By Kip Reynolds
According to RealtyTrac, there are currently 374,468 properties in the U.S. that are in some stage of foreclosure (default, auction, or bank owned) while the number of homes listed for sale on RealtyTrac is 717,682.
Many people are interested in buying foreclosed property. Real Estate Owned (REO) or bank owned are easy to target because they are readily available for purchase. Banks are motivated to get them off the market fast. Even in an up market, there are a fair number of REO properties available. According to ATTOM Data Solutions Q1 2019 U.S. Foreclosure Market Report, there were a total of 161,875 U.S. properties with a foreclosure filing during the first quarter of 2019, down 23% from the previous quarter and down 15% from a year ago to the lowest level since Q1 2008. Although the data suggests a decrease in REO inventory, that doesn’t mean REOs don’t pop up all the time. It’s important you’re ready for that one property that catches your eye. To help, you may want to know some pros and cons of buying REO:
- Lenders tend to be motivated to get REOs off the market. This can make them more amenable to negotiations. If done right, you may be able to get the price down, negotiate the down payment, and perhaps closing costs.
- If you are looking to move into a neighborhood that in regular circumstances you can’t afford, you might want to look at REO properties. From small to luxury houses, there are many that you could get for a bargain REO price.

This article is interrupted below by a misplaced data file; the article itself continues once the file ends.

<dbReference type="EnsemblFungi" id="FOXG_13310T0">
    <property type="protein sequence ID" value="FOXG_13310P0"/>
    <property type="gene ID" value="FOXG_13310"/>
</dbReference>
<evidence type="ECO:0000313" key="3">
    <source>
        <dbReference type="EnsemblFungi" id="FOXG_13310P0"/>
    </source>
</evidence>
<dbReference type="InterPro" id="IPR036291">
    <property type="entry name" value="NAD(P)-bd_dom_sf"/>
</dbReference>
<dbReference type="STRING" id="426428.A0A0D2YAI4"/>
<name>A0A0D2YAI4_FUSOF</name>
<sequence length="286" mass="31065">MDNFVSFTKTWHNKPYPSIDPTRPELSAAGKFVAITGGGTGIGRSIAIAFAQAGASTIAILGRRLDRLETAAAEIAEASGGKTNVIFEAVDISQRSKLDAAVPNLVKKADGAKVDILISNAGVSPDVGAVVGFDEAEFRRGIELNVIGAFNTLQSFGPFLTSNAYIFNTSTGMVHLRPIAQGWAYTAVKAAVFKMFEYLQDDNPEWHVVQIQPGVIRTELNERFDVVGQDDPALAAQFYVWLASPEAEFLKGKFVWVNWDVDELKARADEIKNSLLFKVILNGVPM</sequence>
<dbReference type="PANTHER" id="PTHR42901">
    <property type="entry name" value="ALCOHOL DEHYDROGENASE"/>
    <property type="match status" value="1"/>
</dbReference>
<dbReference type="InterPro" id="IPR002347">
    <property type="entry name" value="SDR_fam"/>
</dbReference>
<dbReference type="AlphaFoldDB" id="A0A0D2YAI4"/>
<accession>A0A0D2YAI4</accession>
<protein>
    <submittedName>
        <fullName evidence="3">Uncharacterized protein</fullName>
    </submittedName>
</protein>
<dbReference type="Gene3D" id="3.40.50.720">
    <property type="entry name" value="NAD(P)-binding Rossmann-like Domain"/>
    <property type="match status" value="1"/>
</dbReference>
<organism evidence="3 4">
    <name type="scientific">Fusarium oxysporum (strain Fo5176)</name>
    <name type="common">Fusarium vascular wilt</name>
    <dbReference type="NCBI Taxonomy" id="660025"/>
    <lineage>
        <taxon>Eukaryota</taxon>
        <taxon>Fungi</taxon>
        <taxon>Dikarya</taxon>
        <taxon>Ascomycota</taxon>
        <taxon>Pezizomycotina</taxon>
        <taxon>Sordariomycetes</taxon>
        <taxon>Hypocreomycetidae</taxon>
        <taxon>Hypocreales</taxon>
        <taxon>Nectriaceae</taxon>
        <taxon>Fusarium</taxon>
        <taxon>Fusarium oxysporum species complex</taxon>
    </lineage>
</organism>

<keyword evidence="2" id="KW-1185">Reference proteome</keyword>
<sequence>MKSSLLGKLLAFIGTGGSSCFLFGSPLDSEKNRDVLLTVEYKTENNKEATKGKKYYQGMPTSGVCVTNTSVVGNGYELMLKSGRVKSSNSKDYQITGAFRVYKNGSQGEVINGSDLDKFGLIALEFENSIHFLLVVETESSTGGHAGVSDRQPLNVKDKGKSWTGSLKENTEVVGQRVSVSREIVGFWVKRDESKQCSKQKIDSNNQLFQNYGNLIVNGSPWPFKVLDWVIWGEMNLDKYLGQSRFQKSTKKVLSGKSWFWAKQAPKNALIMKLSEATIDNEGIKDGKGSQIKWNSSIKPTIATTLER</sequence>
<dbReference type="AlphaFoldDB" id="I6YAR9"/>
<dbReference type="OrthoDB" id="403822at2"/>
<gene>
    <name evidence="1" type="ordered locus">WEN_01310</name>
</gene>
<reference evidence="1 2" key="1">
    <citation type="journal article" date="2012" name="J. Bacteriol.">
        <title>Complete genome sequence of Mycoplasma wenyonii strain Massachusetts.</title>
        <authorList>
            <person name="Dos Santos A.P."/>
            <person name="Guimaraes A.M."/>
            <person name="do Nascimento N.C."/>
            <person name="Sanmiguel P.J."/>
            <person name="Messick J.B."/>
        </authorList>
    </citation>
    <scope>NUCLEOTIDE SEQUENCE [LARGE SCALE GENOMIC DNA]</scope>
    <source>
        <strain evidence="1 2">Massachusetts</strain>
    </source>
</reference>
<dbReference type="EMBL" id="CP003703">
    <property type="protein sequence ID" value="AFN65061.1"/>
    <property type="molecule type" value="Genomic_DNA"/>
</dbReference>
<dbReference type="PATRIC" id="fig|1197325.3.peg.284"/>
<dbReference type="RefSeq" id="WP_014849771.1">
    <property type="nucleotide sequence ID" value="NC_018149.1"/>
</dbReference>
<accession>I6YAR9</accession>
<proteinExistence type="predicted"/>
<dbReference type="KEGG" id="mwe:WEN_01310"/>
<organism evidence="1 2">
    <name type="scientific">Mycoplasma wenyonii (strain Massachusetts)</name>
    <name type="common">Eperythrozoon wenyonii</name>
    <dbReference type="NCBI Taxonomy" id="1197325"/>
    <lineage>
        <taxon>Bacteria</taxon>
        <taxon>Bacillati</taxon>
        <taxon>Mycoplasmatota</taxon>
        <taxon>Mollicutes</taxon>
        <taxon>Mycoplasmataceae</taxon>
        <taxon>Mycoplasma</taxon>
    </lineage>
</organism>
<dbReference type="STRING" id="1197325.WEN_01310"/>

- Because the property is now owned by the lender, there will be few concerns regarding the transfer of title. This means that you can avoid the possibility of taking on any expenses related to a property like liens or unpaid taxes. Just be careful to avoid any exceptions on title.
- When you purchase REO you may have the right to inspect the property, but that might not be a contingency to cancel the contract. Sometimes you can negotiate credits for repairs, but there is no guarantee of this. It is likely repairs will be necessary, so be prepared with a budget. Your Realtor® will be able to guide you appropriately.
- Banks normally require additional paperwork compared to other real property sales. As a result, you might need to spend more time to arrange everything before getting the sale finalized. Do your homework! It is better if you are well informed about the processes of buying a foreclosed property before deciding to venture into this area. Remember, Realtors® are not attorneys. It is always advisable that you seek legal advice if at any time you do not understand terms.
These are just some of the pros and cons associated with REO property. If you have the financial capability, willing to learn quickly yet move cautiously, are able to be flexible, and employ solid representation, then maybe it’s the right choice for you. The best first step is to consult a Realtor® to deeply explore buying REO. Good luck and see you in the neighborhood!